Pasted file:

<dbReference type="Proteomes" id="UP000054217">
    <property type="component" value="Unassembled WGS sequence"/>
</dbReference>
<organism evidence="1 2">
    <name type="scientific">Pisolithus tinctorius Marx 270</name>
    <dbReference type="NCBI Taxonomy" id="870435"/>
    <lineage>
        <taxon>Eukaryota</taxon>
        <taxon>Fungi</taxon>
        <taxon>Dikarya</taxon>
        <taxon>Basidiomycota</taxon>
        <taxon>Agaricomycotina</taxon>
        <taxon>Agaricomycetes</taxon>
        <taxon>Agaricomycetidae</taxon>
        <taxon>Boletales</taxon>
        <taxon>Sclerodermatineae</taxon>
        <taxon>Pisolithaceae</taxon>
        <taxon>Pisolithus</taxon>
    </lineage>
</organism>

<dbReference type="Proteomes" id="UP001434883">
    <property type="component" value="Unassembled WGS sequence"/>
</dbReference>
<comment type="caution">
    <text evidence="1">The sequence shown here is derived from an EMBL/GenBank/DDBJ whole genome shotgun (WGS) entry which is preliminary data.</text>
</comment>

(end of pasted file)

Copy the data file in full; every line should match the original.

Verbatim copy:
<dbReference type="Proteomes" id="UP000054217">
    <property type="component" value="Unassembled WGS sequence"/>
</dbReference>
<organism evidence="1 2">
    <name type="scientific">Pisolithus tinctorius Marx 270</name>
    <dbReference type="NCBI Taxonomy" id="870435"/>
    <lineage>
        <taxon>Eukaryota</taxon>
        <taxon>Fungi</taxon>
        <taxon>Dikarya</taxon>
        <taxon>Basidiomycota</taxon>
        <taxon>Agaricomycotina</taxon>
        <taxon>Agaricomycetes</taxon>
        <taxon>Agaricomycetidae</taxon>
        <taxon>Boletales</taxon>
        <taxon>Sclerodermatineae</taxon>
        <taxon>Pisolithaceae</taxon>
        <taxon>Pisolithus</taxon>
    </lineage>
</organism>

<dbReference type="Proteomes" id="UP001434883">
    <property type="component" value="Unassembled WGS sequence"/>
</dbReference>
<comment type="caution">
    <text evidence="1">The sequence shown here is derived from an EMBL/GenBank/DDBJ whole genome shotgun (WGS) entry which is preliminary data.</text>
</comment>